Perfectly Poetic Essay, Research Paper Perfectly Poetic T.S. Eliot once said of Blake’s writings, “The Songs ofInnocence and the Songs of Experience, and the poems fromthe Rossetti manuscripts, are the poems of a man with aprofound interest in human emotions, and a profoundknowledge of them.” (Grant, Pg 507) These two famous booksof poetry written by William Blake, not only show men’semotions and feelings, but explain within themselves, thechild’s innocence, and man’s experience.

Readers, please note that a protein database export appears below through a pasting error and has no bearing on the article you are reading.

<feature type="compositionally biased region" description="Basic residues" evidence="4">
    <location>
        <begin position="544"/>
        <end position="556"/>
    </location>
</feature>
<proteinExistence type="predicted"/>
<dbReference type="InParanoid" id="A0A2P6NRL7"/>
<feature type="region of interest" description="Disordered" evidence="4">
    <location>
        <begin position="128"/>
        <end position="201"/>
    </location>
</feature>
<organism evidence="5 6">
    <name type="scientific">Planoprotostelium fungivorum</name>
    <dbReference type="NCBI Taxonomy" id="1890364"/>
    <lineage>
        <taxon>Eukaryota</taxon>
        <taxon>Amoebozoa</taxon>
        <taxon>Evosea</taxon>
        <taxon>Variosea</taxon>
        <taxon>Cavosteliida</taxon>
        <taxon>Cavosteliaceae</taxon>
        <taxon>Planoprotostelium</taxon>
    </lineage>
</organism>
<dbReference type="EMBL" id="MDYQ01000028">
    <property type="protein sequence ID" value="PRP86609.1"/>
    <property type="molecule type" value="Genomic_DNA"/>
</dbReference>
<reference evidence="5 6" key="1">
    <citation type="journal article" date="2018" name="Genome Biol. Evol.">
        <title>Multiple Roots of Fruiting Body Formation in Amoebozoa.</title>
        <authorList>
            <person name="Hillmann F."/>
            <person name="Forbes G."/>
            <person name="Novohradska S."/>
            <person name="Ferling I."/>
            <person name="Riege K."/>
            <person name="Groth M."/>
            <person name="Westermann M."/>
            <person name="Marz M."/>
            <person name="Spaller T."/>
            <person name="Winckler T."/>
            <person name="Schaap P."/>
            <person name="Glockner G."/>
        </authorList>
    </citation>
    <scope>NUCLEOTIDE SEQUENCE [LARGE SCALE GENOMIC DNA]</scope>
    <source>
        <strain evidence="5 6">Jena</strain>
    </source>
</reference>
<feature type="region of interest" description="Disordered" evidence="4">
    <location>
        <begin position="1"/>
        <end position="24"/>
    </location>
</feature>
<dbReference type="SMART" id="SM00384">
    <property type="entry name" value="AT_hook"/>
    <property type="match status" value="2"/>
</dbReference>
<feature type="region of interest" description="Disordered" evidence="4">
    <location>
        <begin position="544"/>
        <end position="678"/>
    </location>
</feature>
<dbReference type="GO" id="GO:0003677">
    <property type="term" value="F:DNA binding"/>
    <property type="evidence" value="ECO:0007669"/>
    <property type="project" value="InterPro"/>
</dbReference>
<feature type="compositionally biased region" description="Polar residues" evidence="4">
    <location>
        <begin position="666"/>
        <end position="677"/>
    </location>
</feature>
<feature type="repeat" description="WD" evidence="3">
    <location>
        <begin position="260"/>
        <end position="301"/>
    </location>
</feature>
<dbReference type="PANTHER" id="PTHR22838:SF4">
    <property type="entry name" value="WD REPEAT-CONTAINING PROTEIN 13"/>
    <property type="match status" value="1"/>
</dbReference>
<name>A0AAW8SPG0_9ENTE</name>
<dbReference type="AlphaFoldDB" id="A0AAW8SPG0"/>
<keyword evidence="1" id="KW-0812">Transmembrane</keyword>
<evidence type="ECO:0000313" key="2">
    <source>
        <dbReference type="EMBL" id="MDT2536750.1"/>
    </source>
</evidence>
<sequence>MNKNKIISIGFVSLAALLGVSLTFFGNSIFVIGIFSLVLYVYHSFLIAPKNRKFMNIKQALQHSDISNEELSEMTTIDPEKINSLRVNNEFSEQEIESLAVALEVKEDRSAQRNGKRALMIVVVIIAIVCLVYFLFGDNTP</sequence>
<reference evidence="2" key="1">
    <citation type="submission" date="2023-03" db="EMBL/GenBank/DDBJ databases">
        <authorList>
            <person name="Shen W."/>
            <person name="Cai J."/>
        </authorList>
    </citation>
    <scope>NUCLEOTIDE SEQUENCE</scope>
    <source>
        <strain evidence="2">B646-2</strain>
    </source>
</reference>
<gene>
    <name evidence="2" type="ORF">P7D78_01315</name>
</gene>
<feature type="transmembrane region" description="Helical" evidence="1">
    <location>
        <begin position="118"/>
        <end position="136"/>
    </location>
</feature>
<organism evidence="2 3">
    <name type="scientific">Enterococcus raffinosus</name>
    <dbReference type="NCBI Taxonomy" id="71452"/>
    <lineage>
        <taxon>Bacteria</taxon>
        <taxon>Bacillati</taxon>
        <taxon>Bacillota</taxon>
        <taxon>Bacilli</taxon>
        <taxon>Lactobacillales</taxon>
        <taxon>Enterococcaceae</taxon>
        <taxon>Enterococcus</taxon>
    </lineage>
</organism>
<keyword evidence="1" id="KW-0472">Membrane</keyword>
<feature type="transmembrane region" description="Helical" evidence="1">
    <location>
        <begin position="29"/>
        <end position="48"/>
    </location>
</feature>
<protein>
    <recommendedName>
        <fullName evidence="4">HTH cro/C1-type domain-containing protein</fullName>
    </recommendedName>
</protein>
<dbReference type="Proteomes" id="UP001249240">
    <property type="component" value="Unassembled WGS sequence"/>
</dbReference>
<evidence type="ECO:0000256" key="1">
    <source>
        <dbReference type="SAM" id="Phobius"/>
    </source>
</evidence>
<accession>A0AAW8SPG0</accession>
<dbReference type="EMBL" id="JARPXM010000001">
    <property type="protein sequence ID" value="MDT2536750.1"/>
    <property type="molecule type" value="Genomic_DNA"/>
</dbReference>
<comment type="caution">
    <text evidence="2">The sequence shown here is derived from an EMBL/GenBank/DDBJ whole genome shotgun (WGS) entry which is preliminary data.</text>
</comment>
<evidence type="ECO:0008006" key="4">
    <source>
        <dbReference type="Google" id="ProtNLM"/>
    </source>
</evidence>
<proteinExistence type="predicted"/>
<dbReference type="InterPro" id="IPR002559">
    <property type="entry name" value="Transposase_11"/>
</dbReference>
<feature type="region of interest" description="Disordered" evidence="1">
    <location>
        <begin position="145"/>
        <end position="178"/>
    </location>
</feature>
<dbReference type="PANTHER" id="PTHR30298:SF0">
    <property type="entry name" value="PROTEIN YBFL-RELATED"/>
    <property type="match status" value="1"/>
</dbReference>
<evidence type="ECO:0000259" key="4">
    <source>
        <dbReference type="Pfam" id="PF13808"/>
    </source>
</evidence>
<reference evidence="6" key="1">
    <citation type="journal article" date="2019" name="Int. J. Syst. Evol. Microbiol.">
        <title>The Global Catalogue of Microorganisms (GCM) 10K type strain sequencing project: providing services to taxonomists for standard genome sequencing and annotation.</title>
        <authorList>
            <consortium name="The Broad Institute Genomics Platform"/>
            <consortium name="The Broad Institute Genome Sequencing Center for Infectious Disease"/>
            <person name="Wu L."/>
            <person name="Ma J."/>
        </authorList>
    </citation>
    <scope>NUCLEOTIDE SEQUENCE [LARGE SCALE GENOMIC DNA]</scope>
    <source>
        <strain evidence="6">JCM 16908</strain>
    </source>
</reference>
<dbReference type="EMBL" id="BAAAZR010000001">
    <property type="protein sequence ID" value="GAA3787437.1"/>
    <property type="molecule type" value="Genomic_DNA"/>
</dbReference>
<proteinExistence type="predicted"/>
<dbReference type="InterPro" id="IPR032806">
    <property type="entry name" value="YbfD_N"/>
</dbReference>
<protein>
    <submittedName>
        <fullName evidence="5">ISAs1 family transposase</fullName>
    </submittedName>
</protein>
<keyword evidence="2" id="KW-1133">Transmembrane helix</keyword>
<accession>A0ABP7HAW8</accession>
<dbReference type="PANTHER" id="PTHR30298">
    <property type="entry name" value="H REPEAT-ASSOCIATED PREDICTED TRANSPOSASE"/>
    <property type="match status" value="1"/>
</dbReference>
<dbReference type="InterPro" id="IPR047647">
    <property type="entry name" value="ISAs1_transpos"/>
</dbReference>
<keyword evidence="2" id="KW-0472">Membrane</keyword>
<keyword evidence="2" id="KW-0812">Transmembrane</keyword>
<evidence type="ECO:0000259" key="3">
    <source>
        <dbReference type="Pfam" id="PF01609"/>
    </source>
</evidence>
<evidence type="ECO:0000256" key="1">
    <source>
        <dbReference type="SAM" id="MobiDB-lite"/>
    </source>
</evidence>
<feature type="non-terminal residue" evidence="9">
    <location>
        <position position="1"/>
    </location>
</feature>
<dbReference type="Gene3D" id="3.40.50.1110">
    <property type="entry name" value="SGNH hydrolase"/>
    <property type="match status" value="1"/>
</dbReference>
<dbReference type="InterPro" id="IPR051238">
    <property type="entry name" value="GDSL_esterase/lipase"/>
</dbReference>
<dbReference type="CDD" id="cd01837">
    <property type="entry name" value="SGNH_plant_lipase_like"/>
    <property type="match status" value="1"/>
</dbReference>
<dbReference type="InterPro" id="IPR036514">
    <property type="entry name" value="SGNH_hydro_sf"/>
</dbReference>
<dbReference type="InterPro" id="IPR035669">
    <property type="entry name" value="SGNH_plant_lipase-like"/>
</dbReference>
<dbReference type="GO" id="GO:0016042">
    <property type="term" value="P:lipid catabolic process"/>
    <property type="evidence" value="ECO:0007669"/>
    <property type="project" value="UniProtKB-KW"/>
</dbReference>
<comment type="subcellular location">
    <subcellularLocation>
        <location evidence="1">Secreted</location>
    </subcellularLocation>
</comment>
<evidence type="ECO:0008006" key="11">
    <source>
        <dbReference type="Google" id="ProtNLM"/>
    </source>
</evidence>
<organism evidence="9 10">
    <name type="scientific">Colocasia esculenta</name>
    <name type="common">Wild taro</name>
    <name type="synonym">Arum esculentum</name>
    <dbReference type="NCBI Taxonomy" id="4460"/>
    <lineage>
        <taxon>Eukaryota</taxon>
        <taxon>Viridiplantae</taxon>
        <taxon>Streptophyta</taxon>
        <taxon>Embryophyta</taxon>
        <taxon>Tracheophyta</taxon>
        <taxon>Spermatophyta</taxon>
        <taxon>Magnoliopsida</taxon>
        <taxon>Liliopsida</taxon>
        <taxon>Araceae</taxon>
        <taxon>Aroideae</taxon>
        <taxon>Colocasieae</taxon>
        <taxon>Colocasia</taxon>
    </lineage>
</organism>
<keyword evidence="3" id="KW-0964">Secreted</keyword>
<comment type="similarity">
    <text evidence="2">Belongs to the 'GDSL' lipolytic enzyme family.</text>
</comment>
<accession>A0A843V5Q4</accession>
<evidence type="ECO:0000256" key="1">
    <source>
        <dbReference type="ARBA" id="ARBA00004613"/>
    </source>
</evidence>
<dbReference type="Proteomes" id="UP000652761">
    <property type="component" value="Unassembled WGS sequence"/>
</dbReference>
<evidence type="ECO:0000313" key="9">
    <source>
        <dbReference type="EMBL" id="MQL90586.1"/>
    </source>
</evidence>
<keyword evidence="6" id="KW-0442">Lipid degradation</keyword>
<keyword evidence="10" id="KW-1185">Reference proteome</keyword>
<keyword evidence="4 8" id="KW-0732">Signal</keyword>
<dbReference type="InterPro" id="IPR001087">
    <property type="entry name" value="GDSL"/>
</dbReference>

Perfectly Poetic Essay, Research Paper